BMI Celebrates June as African-American Music Appreciation Month
In 2009, during his first year as President of the United States, Barack Obama declared that June would be African-American Music Appreciation Month, a tradition that has continued every year since. "African-Americans have always had a hand in shaping the American sound," stated the President in his most recent Proclamation. "From gospel and Motown to bebop and blues, their story is bound up in the music they made – songs of hurt and hardship, yearning and hope, and struggle for a better day. Those feelings speak to something common in all of us. With passion and creativity, African-American performers have done more than reinvent the musical styles they helped define; they have channeled their music into making change and advancing justice, from radio booths to the stage to our city streets."
As the President goes on to note in his Proclamation, that story is still unfolding today. Join us as we celebrate the incredible contributions of BMI’s African-American music legends all month long - from Billie Holiday to Mariah Carey and Ray Charles to Kanye West, and many of the greats in between.
Lady Day, as she was affectionately known, was one of the first songwriters that BMI signed in 1940, along with her musical partner and saxophonist Lester Young. Together they built the foundation for what would one day become a galaxy of immensely talented jazz musicians at BMI who would define the great American art form for ages, including Charlie Parker, Thelonius Monk, Max Roach, Miles Davis, John Coltrane, Sonny Rollins, among many others. Holiday’s vocal style was so unique that producer John Hammond once famously said, "she was the first girl singer I’d come across who actually sang like an improvising jazz genius." In 1958, Frank Sinatra told Ebony, "It is Billie Holiday who was, and still remains, the greatest single musical influence on me." BMI member Diana Ross famously portrayed Holiday in the 1972 film, Lady Sings The Blues, loosely based on Holiday’s autobiography of the same name.
In 1939, the same year in which BMI was founded, saxophonist Charlie Parker hit on a new method of soloing while playing "Cherokee" in a New York jam session, giving birth to bebop. Bird’s sound forever changed the tune of jazz and his 1940s sessions with Dizzy Gillespie and Miles Davis gave way for some of the most memorable jazz recordings of all time. Though his life was cut tragically short at 34, Parker’s legacy lives on to this day. In 1984, he received the GRAMMY Lifetime Achievement Award and in 2002, the Library of Congress honored his 1945 recording "Ko-Ko" by adding it to the National Recording Registry. Parker’s contributions to the art form are celebrated each year via the BMI Foundation’s Charlie Parker Jazz Composition Prize, awarded to the best new work created in the BMI Jazz Composers Workshop.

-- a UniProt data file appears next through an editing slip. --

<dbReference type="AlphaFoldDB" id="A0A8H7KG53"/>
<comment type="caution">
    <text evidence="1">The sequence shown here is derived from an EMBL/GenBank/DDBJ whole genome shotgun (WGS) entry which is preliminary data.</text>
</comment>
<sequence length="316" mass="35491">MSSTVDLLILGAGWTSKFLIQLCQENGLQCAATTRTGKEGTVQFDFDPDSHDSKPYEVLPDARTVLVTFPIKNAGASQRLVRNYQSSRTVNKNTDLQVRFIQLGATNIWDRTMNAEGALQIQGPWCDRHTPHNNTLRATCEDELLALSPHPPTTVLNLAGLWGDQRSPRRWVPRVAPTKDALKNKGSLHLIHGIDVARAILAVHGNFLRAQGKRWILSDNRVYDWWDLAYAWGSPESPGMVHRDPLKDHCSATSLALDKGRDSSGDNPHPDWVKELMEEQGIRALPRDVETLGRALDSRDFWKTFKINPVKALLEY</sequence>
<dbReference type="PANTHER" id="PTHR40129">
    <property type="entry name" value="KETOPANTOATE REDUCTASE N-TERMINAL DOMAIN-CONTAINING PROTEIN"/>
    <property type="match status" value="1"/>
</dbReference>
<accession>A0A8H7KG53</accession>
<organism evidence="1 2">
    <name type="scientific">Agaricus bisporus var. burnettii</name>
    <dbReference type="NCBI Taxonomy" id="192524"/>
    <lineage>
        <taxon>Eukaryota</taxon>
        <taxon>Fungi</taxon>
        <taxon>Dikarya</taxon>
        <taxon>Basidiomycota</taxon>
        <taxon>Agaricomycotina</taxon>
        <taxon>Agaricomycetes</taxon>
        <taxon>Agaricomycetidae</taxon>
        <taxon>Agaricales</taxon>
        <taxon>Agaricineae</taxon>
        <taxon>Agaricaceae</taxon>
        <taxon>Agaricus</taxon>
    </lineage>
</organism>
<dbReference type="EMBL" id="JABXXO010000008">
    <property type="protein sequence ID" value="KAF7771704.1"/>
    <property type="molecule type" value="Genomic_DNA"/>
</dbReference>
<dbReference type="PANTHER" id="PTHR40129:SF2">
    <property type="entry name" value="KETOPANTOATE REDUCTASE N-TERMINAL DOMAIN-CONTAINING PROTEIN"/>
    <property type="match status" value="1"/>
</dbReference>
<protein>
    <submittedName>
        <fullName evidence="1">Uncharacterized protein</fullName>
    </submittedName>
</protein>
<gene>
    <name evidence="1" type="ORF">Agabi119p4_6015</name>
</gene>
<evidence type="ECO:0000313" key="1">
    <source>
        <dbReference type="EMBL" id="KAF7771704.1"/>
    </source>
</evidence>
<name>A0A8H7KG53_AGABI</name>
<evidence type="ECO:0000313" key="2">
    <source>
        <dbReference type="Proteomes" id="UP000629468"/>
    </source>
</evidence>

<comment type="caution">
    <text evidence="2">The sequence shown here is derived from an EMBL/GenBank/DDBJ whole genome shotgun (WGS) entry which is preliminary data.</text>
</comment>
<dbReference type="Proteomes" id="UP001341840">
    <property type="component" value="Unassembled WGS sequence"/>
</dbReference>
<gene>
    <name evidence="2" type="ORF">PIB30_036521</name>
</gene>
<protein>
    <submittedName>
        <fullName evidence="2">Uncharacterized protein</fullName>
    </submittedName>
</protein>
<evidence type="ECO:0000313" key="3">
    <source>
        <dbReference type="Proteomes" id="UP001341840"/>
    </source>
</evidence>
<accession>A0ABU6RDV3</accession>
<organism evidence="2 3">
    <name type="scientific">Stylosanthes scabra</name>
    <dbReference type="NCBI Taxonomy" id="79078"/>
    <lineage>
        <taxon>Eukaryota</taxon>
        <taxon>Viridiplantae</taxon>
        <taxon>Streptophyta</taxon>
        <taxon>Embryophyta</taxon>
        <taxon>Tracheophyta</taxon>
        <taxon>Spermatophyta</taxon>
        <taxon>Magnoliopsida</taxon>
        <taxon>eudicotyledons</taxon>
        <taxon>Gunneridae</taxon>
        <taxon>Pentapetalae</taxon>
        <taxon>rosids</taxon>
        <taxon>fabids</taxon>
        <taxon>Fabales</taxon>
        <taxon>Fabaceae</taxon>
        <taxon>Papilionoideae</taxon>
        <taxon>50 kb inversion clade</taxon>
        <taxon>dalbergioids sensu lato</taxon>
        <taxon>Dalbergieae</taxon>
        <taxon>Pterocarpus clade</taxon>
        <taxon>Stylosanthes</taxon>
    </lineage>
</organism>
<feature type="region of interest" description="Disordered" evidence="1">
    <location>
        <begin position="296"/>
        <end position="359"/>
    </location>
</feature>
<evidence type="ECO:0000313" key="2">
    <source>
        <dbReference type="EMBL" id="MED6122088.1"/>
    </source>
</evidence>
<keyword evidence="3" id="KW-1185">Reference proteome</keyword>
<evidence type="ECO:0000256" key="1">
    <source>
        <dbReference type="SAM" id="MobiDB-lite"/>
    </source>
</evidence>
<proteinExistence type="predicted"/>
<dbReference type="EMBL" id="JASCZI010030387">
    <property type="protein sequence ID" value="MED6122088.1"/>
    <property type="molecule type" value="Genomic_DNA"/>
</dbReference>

A native of Alton, Illinois, Miles Davis moved to New York City in 1944 to study at Juilliard, but dropped out once his music career took off. A member of the bebop revolution and a fan of Charlie Parker’s, Davis became the trumpet player in the Charlie Parker Quintet and was one of several jazz greats who played regular jam sessions in Harlem nightclubs during the ‘40s. As a bandleader himself, Davis became a central figure in every important jazz movement that followed, including cool jazz, hard bop and modal jazz. In 2009, on the 50th anniversary of Davis’ Kind of Blue, the U.S. House of Representatives voted unanimously on a symbolic resolution to honor the album and preserve jazz as a national treasure. According to the RIAA, Kind of Blue is the highest selling jazz album of all time, with sales of over four million.
Georgia-born Ray Charles’ musical genius became apparent while attending the Florida School for the Deaf and the Blind in St. Augustine, Florida. In 1952, Ahmet Ertegun signed him to Atlantic Records, and the following year, he’d deliver his first hit, “Mess Around” – the first of many. In 1955, “I Got A Woman” commanded national attention and scored him his first No. 1 R&B hit on the Billboard charts. The mixture of gospel, jazz and blues proved key to the development of rock and roll and soul music. Charles’ 1960 record “Georgia On My Mind” and the follow-up “Hit The Road Jack” earned him GRAMMYs, prompting a decade in which he experimented with different sounds, including country, helping the genre cross over into the mainstream. While at ABC-Paramount Records, Charles was one of the first African-American artists to gain artistic control over his music.